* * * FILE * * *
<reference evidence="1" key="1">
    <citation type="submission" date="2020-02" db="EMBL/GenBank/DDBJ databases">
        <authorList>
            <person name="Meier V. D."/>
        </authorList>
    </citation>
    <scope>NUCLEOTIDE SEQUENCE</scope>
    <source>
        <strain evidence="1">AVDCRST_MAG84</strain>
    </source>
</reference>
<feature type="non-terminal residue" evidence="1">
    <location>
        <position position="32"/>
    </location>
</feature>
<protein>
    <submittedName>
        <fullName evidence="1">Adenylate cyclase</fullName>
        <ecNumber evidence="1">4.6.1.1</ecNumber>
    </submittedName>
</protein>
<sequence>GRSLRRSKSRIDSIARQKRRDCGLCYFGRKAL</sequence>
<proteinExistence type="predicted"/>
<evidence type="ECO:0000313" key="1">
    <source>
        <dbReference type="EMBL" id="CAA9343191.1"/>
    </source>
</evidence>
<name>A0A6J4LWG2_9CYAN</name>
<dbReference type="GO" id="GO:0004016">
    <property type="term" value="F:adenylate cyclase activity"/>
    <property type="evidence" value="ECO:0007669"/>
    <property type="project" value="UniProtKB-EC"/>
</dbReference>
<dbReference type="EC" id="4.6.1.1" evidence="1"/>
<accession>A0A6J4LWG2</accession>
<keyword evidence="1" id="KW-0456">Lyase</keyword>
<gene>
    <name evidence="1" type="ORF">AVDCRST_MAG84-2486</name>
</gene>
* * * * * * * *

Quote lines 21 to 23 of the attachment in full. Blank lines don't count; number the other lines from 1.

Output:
    </submittedName>
</protein>
<sequence>GRSLRRSKSRIDSIARQKRRDCGLCYFGRKAL</sequence>